LONDON, March 8 (Reuters) - Rydon Group, the company responsible for the refurbishment of Grenfell Tower in London where at least 71 people died in a fire last June, said its profits jumped 50 percent to 19 million pounds last year, helped by an increase in sales.
The privately-owned company said in its accounts, published on Thursday by the UK’s corporate registry, that it had considered its position in respect of the disaster and did not see a reason to make a financial provision for potential losses or expenses.
Rydon was the main contractor responsible for a 2014-2016 refurbishment that included the application of cladding on the outside of the high rise building which government ministers said did not comply with regulations.
The company has previously said its work was compliant but declined immediate comment on Thursday.
Rydon’s sales rose 3 percent to 280 million pounds in the year to the end of September, helped, it said, by low interest rates and several government initiatives aimed at boosting construction of new homes.
Lawyers for the victims’ families say they are mulling legal action against the local government body which owned Grenfell Tower and the companies involved in the application of the external insulation system there.
A government-backed inquiry in December said this system appeared to have accelerated the spread of the fire.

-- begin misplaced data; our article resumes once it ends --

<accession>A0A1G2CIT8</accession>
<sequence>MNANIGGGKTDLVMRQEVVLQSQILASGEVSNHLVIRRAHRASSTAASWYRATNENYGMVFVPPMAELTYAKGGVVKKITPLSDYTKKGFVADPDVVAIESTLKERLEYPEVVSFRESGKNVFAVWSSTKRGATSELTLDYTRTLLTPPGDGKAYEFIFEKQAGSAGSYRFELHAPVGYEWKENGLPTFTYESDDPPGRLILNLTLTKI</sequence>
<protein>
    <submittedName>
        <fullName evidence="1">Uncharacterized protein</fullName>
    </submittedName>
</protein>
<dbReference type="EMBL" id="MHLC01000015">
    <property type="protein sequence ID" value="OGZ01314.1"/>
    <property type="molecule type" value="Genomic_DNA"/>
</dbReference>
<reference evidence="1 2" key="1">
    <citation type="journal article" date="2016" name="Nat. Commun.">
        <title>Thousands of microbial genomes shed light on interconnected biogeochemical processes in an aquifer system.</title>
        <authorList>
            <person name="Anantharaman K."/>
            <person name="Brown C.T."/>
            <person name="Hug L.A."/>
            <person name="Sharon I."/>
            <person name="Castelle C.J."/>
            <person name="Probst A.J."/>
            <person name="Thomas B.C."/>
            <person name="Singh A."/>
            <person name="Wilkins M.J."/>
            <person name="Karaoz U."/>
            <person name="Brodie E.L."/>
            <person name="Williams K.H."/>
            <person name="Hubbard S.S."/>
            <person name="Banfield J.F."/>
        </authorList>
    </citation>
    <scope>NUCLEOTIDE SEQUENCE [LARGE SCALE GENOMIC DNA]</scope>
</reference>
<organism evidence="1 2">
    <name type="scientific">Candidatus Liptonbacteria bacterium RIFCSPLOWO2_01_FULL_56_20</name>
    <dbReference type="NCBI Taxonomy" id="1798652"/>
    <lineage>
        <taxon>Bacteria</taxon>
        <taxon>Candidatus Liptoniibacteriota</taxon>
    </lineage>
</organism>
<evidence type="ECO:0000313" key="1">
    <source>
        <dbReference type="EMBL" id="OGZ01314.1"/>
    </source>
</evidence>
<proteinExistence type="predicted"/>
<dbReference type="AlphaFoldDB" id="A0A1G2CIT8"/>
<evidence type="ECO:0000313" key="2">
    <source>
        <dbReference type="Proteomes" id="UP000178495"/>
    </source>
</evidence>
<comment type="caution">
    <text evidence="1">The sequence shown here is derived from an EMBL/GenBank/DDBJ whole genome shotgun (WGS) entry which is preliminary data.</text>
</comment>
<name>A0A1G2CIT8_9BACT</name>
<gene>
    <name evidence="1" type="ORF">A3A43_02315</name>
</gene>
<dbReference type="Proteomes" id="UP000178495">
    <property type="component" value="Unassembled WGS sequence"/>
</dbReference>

Accounting rules require companies to include a note highlighting the potential for any large charges they may face in the future, such as fines or payouts related to litigation.
Where such amounts can be quantified, an expense is often included in the accounts. Where the liability cannot be reasonably estimated, the fact is usually noted but no provision is made.
Rydon said in its accounts that “given the limited nature of the work commissioned, the approvals received in relation to it and the interrelationship with work undertaken by other parties, no provision has been made in the accounts for any matters arising from these tragic events”.
Lawyers told Reuters in December that social landlords which have been forced to remove dangerous cladding from housing blocks could sue the companies responsible if they could prove the work did not comply with regulations.
However, only one of dozens contacted by Reuters said they were considering doing so. (Reporting by Tom Bergin Editing by Catherine Evans)